State of Utah, in the interest of D.F. and E.F.Annotate this Case
State of Utah, in the interest
of D.F. and E.F.,
persons under eighteen years of age.
State of Utah,
(Not For Official Publication)
Case No. 20000195-CA
F I L E D
September 7, 2001 2001 UT App 256 -----
Third District Juvenile,
Salt Lake Department
The Honorable Merrill J. Hermansen
Theodore R. Weckel, Springville, for Appellant
Mark L. Shurtleff and John Peterson, Salt Lake City, for Appellee
Martha Pierce and Karen Flynn, Salt Lake City, Guardians Ad Litem
Before Judges Bench, Davis, and Orme.
Appellant K.F. (Mother) argues on appeal the following constitutional issues: (1) the Child Welfare Reform Act is unconstitutionally vague; (2) the process by which the State removed her children, and ultimately terminated her parental rights to them, was flawed in that it did not comport with due process; and (3) her eldest child, D.F., was "seized" without a warrant in violation of the Fourth Amendment. "As a general rule, appellate courts will not consider an issue, including a constitutional argument, raised for the first time on appeal unless the trial court committed plain error or the case involves exceptional circumstances." State v. Brown, 856 P.2d 358, 359 (Utah Ct. App. 1993). In her brief, Mother cannot point to a specific reference in the record where these three constitutional issues were raised before the trial court. Instead, Mother claims that her attorney "alluded to these rights in his closing argument." We have previously held that the "'mere mention' of an issue without introducing supporting evidence or relevant legal authority does not preserve that issue for appeal." Id. at 361 (citation omitted).
For an issue to be properly preserved for appellate review, it must "be raised to a level of consciousness such that the trial judge can consider it." Id. (internal quotations and citations omitted). Mother's trial counsel made no specific objections to the constitutionality of the Child Welfare Reform Act, nor its application to Mother throughout the process, including the six-day trial on the State's termination petition. Mother also never raised her Fourth Amendment argument during the shelter hearing or trial. Accordingly, the trial court made no mention of these arguments in its Findings of Fact and Conclusions of Law. Therefore, we conclude that these issues were not sufficiently raised to the trial court's awareness to allow the trial court to rule on them, and we cannot consider them on appeal. Additionally, we find no plain error on the part of the trial court or exceptional circumstances that would allow us to review these issues.
Mother's next argument is that the State presented insufficient evidence to prove her parental rights should be terminated. We have previously determined that "a party challenging the juvenile court's findings must marshal the evidence in support of those findings, and then show that the marshaled evidence is insufficient, as a matter of law, to support the findings." In re S.L., 1999 UT App 390,¶20, 995 P.2d 17. Mother does not marshal the evidence in support of the trial court's findings; instead, she simply reargues her own evidence. Therefore, we accept the trial court's findings of fact as true, and conclude that these findings adequately support the trial court's determination to terminate Mother's parental rights.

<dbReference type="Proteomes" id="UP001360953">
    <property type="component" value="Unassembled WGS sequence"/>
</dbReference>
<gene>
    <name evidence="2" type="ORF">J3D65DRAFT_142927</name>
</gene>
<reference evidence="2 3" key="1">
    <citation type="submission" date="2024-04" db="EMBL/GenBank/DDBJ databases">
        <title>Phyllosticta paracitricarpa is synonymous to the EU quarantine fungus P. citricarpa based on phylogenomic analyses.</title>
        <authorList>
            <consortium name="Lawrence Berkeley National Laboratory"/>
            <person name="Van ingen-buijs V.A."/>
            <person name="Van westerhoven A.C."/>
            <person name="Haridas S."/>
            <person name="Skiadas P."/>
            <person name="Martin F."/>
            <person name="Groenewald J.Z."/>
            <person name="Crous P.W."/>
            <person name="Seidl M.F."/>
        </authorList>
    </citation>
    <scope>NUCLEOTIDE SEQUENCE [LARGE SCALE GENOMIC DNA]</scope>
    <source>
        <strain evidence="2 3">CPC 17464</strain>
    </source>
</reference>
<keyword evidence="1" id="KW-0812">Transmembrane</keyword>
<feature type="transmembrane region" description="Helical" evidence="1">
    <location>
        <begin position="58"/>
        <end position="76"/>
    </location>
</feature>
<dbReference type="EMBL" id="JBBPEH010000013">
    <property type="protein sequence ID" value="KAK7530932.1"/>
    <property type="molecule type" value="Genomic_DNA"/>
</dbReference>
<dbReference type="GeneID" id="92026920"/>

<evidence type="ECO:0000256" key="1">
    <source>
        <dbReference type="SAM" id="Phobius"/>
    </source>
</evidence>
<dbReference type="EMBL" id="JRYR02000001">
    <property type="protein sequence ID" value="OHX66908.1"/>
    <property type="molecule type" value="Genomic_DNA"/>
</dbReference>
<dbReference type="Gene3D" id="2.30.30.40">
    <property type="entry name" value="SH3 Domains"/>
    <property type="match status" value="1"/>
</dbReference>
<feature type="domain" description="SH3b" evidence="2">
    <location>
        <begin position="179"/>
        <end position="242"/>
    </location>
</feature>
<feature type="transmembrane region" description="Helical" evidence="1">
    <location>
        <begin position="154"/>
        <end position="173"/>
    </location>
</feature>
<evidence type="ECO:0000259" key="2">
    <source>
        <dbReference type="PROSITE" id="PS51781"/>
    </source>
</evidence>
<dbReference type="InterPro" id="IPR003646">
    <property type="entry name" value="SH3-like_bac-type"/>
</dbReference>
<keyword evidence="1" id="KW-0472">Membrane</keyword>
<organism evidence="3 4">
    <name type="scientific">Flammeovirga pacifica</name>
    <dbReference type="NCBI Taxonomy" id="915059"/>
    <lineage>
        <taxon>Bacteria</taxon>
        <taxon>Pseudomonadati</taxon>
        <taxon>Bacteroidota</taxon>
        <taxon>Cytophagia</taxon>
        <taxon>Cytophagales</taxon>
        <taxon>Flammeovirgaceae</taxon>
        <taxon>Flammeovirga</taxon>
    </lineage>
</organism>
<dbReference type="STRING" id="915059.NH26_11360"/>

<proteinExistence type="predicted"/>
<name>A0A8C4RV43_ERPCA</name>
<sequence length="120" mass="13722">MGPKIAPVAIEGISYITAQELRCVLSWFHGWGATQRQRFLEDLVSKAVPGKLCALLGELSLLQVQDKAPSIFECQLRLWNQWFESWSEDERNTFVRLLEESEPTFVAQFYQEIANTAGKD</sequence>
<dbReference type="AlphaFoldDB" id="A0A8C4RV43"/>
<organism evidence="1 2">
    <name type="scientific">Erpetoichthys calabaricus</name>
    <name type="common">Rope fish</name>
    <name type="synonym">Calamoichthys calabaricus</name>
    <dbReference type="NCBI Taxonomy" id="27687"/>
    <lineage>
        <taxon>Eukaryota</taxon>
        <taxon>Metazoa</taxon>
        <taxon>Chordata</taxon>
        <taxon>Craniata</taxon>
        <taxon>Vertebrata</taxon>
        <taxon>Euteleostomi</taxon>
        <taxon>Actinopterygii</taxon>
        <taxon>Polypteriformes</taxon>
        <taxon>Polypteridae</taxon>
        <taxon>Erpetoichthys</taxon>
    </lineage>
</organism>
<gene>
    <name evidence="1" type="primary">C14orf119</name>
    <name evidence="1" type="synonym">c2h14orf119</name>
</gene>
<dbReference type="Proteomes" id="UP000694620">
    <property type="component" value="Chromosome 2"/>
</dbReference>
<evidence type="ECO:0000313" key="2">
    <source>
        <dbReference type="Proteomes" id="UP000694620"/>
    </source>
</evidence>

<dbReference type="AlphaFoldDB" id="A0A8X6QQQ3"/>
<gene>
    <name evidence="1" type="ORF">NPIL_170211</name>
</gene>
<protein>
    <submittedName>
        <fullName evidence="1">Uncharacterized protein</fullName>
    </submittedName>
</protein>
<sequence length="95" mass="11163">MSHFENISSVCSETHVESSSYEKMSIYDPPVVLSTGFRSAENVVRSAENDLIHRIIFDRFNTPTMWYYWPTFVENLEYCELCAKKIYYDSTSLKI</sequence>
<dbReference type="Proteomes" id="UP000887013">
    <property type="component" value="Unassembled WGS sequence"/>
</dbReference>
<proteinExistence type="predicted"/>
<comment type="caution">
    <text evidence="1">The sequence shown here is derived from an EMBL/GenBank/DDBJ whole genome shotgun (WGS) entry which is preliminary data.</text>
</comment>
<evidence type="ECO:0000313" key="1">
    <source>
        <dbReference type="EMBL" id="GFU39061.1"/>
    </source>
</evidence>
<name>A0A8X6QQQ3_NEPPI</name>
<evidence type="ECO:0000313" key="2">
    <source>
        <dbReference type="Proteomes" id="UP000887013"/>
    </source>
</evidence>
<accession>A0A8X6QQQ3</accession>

Mother also alleges that because she was not provided with reunification services, she was not afforded equal protection under the law. In briefing this argument, Mother offers nothing more than an oblique statement that she was discriminated against because she has a non-mainstream dietary code, and a citation to a case that she claims "alluded to the insidious form of discrimination in the context of equal protection." "'[A] reviewing court is entitled to have the issues clearly defined with pertinent authority cited and is not simply a depository in which the appealing party may dump the burden of argument and research.'" State v. Bishop, 753 P.2d 439, 450 (Utah 1988) (alteration in original) (citation omitted). Mother has failed to either "cite to the record where the alleged actions occurred or provide any authority or argument as to why such actions constituted reversible error." Id. Because Mother has not complied with the briefing requirements of Rule 24 of the Utah Rules of Appellate Procedure, we decline to address her argument.
Mother's final challenge is to the trial judge's failure to recuse himself after Mother filed an affidavit pursuant to Rule 63 of the Utah Rules of Civil Procedure alleging bias or prejudice. The State concedes, and we agree, that the trial judge should not have ruled on Mother's Rule 63 motion himself. See Barnard v. Murphy, 882 P.2d 679, 682 (Utah Ct. App. 1994). However, the trial judge's error in initially ruling on the motion himself does not warrant reversal because Mother's affidavit was not timely.
Rule 63(b)(1)(B) states in part: The motion shall be filed after commencement of the action, but not later than 20 days after the last of the following: . . . (iii) the date on which the moving party learns or with the exercise of reasonable diligence should have learned of the grounds upon which the motion is based. Id. The incident upon which Mother bases her affidavit occurred on November 19, 1999, when the trial judge fell asleep briefly during Mother's testimony. Mother filed her motion to recuse on January 3, 2000, forty-seven days after the incident occurred. Since Mother was present in court during the incident, and during the in-chambers conference where the trial judge asked that the portion of testimony he missed be read back to him, we find no legitimate reason for her delay in filing the motion. Mother's motion was, therefore, not timely filed.
Accordingly, we affirm the
judgment of the trial court.
Russell W. Bench, Judge -----
James Z. Davis, Judge
Gregory K. Orme, Judge